Written by: Koen van Schijndel
There’s a reason the word “Cloud” causes confusion. It is a product and a technology, but also a mentality. The first two are files for the IT department. IT managers and their team are getting to work with the cloud product in the form of a platform and deploying cloud technology to develop, test and manage applications faster. But that cloud mentality is a matter for the entire organisation. After all, the cloud only really works to your advantage if people get everything out of it. Sounds logical. But providing an entire company with a new mindset is practically impossible. However, what you can do is prepare management for their new role. If they support their teams with time, budget and direction, that cloud mentality is the logical consequence. Here’s the four things you need to know:
1. All eyes on IT
On paper, Cloud can bring a lot to your organisation. It will become easier to experiment with new applications, to scale up and down quickly and to adapt services to customer demand. Cloud-related technologies such as IoT and AI make it easy to collect and analyse large amounts of data and use the insights directly to improve processes and services. Sometimes they are even used to create completely new business models! Together, this brings enormous flexibility and innovative power… if there is communication between the IT department and other disciplines. This alignment is a new task for managers. They must ensure that the IT department moves towards the business. They do this, for example, by having the IT manager join strategic sessions. In some organisations, a new position is even created. Think of the CDO (Chief Digital Officer).
2. Less micro-managing
IIn the pre-cloud era, managers made sure teams met their deadlines so applications could go live. In the cloud era, this responsibility lies with the DevOps teams. Applications are continuously improved and adapted without direct control from above. This makes development cycles shorter and teams more flexible. Because there is constant testing, new insights are created on the assembly line and bugs are fixed in no time. DevOps teams also often communicate with the customer themselves, to prevent noise on the line. This working method takes some getting used to for managers: they change from manager to supporter. It is their task to constantly monitor and test the quality of services and products on the basis of collected customer data. Based on these findings, they must manage their teams in such a way that quality improvement never stops. In practice, this means instead of micro-managing, you look for more efficient ways to stay informed and make adjustments.
3. More focus on training, less on hierarchy
The cloud can deliver great results, but it’s only as good as the people who execute the plans. As the cloud changes how employees work, managers must invest time (and budget) in training their teams. Think of hard skills such as learning to work cloud-native, but also soft skills such as functioning in multidisciplinary teams. This is especially useful if you choose to work with the previously discussed DevOps teams. In these teams, IT people take care of all aspects of application development: writing code, testing, launching, improving and monitoring so that the applications remain operational. This mix of skills in one team also means that the hierarchy has to be tinkered with. Young, cloud-native developers will be able to teach the senior developers a lot, while senior developers have more experience with your legacy systems and know the application landscape much better.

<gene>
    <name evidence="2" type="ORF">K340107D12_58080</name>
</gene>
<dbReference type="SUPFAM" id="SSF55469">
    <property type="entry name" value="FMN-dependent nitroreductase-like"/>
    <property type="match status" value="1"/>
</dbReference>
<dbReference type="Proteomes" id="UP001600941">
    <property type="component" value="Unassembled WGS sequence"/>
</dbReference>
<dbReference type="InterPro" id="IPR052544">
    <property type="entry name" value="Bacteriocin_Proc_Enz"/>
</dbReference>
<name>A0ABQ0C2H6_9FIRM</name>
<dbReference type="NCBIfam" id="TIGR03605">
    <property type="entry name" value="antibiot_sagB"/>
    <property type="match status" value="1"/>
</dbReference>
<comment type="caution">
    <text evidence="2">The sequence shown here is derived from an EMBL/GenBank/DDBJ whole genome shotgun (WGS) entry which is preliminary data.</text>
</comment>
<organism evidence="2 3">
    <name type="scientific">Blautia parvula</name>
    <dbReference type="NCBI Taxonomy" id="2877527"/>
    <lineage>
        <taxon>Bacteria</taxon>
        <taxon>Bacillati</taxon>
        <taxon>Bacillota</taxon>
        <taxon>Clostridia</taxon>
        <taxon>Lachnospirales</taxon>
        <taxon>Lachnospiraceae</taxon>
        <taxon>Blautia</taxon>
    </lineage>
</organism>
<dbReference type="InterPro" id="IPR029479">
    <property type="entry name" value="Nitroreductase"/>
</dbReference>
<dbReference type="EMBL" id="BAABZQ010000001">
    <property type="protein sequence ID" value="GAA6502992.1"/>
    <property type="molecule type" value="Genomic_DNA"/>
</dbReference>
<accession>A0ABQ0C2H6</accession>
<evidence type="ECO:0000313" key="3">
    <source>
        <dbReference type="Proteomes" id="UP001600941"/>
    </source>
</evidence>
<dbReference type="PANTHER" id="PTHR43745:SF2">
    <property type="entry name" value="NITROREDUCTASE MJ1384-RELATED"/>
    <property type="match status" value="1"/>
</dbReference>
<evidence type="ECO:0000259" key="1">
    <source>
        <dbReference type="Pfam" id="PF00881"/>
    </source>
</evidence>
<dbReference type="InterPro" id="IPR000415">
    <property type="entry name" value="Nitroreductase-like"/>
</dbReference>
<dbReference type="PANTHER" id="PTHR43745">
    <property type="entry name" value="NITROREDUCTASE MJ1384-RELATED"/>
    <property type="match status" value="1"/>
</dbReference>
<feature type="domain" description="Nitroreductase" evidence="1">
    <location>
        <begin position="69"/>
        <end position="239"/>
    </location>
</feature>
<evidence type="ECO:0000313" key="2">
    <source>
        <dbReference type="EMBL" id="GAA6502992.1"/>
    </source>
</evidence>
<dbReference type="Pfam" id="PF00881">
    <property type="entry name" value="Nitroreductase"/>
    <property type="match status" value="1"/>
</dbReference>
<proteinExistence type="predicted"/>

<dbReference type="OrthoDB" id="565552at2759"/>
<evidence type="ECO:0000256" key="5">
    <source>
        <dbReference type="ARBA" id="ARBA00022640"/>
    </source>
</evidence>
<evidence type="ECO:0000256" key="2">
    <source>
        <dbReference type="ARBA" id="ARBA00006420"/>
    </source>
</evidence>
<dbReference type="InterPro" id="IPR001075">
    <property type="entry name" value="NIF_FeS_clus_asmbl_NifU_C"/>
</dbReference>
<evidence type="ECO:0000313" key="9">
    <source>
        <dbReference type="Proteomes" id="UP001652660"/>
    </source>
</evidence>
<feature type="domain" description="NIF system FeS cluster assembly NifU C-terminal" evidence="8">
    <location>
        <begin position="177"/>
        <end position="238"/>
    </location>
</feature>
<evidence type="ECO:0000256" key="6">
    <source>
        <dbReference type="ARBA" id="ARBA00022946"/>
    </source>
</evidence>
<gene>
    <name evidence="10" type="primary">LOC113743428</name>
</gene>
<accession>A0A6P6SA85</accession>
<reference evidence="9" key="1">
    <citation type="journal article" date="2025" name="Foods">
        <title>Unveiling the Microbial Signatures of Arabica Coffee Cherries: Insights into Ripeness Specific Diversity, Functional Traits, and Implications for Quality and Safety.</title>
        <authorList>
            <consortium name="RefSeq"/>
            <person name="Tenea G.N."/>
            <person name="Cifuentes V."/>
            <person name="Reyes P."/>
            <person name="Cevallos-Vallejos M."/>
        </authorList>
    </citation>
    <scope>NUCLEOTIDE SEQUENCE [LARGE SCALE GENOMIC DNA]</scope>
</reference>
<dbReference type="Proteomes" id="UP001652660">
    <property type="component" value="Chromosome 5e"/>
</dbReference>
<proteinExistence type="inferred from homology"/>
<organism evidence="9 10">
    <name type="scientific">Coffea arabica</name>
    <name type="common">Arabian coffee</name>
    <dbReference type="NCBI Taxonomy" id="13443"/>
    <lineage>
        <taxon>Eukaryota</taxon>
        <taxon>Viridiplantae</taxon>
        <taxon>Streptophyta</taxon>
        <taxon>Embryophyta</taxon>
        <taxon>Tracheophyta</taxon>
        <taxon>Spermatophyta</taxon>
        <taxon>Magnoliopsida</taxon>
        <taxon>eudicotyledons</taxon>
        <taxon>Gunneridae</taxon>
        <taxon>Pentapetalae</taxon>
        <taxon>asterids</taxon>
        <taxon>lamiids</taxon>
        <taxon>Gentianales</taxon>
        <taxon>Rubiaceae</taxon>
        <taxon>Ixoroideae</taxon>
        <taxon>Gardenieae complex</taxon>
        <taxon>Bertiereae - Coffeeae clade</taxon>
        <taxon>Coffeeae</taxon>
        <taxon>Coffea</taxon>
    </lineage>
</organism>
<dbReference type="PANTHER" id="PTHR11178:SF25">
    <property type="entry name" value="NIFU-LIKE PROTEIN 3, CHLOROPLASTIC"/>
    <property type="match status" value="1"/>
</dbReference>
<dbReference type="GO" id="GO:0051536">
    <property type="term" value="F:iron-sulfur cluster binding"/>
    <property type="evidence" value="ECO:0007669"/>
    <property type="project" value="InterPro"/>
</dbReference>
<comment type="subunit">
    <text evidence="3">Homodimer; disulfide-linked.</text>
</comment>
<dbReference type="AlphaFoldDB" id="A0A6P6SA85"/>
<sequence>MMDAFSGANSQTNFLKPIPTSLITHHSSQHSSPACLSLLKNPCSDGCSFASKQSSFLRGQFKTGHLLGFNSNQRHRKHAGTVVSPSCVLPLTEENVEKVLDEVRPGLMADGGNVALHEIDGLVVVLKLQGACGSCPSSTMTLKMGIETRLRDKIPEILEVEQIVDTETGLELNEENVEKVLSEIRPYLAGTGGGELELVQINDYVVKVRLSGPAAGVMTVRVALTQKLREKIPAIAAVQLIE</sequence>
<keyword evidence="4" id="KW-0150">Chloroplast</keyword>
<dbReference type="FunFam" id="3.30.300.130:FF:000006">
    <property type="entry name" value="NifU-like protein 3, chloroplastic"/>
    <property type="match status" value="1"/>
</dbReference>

4. Taking responsibility together – but really
The cloud helps you to digitise and transform your processes and business models. But with this you change the dependencies between different departments. Traffic flows are different after a cloud migration and people have to coordinate more with each other (see point 1). People with different disciplines are suddenly jointly responsible for the end result. This is already quite normal within DevOps teams, but the responsibility is also being redistributed organisation-wide. For example, data scientists must share their newly acquired insights with product developers in a clear way, so that they can implement improvements. In turn, product developers must implement this feedback in such a way that customers actually notice an improvement, which in turn is measured by the data scientists. It is the task of managers to ensure that this communication runs smoothly and that everyone contributes in the right way.
Want to learn more?
The arrival of the cloud changes quite a bit for management. IT is given a more central place in the organisation, the dependence between departments is growing and (DevOps) teams are getting more freedom and responsibility. Managers would do well to reveal themselves as enablers of the cloud transition. They do this by delegating more tasks, micro-managing less and ensuring that teams and individual members receive sufficient time, budget and training to handle the cloud era.
Do you want to know more about the influence of Cloud on business and IT, and could you also use some help with your cloud strategy?